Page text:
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New mural captures spirit of the Mission
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Precita Eyes Muralists Association and Center is paying a special tribute to El Tecolote and some of its most respected volunteers by featuring them on a mural in the heart of the Mission District, on the side of Philz Coffee, at the corner of 24th and Folsom streets.

The mural shows the El Tecolote logo above a photo of some of its staff from the 1980s, and also prominently depicts the late longtime translator and calendar editor Alfonso Texidor (who passed away on Christmas Day 2014) reading poetry.

The design was created in April and painting started in the second week of May, said Fred Alvarado, director of the mural. With the help of directors Alvarado and Max Martilla and about 20 Precita Eyes’ volunteers, the mural should be finished in mid June.

Though the recent rise in housing costs has changed the landscape of the community, Precita Eyes is honoring El Tecolote and giving the Mission District residents a piece of history that has been present within San Francisco’s Latino community for more than 40 years.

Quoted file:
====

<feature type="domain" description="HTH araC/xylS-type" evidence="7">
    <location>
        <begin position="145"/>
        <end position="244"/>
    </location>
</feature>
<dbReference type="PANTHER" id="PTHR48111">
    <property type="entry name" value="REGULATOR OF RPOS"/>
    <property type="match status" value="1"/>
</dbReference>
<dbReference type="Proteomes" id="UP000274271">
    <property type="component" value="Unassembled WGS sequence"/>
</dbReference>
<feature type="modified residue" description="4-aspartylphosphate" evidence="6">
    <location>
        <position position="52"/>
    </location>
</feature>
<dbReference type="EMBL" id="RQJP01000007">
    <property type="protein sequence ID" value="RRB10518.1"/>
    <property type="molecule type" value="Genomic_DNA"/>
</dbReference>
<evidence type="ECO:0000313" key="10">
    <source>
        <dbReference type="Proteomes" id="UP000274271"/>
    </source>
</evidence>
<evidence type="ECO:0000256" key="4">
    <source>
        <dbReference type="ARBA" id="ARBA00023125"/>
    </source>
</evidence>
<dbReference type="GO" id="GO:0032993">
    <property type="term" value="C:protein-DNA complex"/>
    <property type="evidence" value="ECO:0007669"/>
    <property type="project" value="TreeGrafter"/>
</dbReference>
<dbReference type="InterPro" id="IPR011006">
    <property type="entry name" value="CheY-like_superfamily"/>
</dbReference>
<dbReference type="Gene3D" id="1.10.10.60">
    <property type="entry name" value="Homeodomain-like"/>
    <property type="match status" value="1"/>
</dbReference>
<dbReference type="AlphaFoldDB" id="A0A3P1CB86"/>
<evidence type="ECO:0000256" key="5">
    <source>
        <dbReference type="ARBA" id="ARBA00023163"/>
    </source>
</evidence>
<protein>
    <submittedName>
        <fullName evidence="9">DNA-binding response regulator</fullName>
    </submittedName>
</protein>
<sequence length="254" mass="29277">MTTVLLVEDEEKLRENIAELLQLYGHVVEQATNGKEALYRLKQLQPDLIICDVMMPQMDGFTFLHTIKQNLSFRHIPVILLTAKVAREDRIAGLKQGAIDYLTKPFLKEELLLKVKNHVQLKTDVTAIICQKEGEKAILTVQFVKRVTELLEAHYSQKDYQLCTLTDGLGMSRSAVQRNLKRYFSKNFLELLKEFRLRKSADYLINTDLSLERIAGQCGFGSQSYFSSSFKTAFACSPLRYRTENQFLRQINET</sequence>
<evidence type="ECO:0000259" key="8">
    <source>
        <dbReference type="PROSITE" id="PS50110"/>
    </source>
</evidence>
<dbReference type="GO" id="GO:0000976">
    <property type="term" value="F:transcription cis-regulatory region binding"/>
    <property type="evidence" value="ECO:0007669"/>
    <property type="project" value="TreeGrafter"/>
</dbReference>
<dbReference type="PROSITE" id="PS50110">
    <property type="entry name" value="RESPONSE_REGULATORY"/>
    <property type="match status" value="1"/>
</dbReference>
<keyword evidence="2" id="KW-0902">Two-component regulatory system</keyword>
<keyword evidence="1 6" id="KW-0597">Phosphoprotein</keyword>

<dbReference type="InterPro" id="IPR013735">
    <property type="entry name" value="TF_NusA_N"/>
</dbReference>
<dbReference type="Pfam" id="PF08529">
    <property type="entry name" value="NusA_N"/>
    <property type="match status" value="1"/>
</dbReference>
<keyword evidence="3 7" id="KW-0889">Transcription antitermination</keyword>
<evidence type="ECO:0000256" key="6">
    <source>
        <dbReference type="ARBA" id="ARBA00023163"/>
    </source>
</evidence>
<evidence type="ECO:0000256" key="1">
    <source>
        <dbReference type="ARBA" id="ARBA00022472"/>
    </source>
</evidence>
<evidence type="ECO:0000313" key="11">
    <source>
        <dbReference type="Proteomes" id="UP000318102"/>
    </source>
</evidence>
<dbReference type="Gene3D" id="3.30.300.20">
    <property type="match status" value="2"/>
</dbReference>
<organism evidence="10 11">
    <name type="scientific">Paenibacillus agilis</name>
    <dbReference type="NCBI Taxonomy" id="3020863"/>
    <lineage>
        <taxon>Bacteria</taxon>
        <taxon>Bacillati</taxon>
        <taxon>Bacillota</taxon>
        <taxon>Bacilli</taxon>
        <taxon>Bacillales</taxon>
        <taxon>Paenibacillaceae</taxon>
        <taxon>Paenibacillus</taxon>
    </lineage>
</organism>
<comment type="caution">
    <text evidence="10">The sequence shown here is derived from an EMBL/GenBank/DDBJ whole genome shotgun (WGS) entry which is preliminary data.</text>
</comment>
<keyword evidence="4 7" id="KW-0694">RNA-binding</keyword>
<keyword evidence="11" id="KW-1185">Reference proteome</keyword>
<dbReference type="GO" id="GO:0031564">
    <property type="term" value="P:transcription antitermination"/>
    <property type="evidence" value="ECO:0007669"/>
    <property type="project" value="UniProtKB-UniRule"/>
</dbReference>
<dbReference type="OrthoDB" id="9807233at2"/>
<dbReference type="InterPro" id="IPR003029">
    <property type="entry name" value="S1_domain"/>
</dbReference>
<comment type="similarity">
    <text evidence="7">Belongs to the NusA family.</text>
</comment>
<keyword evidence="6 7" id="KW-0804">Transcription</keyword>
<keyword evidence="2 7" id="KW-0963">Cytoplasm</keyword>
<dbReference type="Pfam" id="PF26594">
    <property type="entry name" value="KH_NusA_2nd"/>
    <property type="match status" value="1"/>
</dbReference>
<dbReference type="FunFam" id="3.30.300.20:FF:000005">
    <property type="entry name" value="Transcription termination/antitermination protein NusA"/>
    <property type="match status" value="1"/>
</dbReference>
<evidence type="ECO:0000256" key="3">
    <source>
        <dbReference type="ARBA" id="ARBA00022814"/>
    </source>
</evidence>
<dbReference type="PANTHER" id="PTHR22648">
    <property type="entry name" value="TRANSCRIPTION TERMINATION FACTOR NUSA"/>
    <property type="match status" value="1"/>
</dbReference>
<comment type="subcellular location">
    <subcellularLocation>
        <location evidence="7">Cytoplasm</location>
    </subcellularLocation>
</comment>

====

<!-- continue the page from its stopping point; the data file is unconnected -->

Included on the mural, which is already catching the attention of onlookers, are El Tecolote founder Juan Gonzales and current Acción Latina Executive Director Georgiana Hernandez, as well as former volunteers Carlos Valdes, Tina Avila, Patricia Vattuone, Hilda Ayala, Rudy Gallardo and Ana Montes.

“People connect with it as it keeps developing,” said Alvarado.

The words “Presente” and “Familia” are written in big red letters, which represents the Latino presence in the community.

“We’re here,” said Alvarado. “The Mission was created by middle-class workers. The Latino community is rooted, we’re not ready to turn over.”

Precita Eyes is dedicated to creating artwork throughout the Mission District that represents the community and simultaneously promotes local businesses. Murals have been seen in the Mission since the 1970s, according to Alvarado, which means more than 40 years of historic art from Chicanos in the Mission is on public display.

“Art can be lifesaving,” Alvarado said.

Story by: Alicia Zapata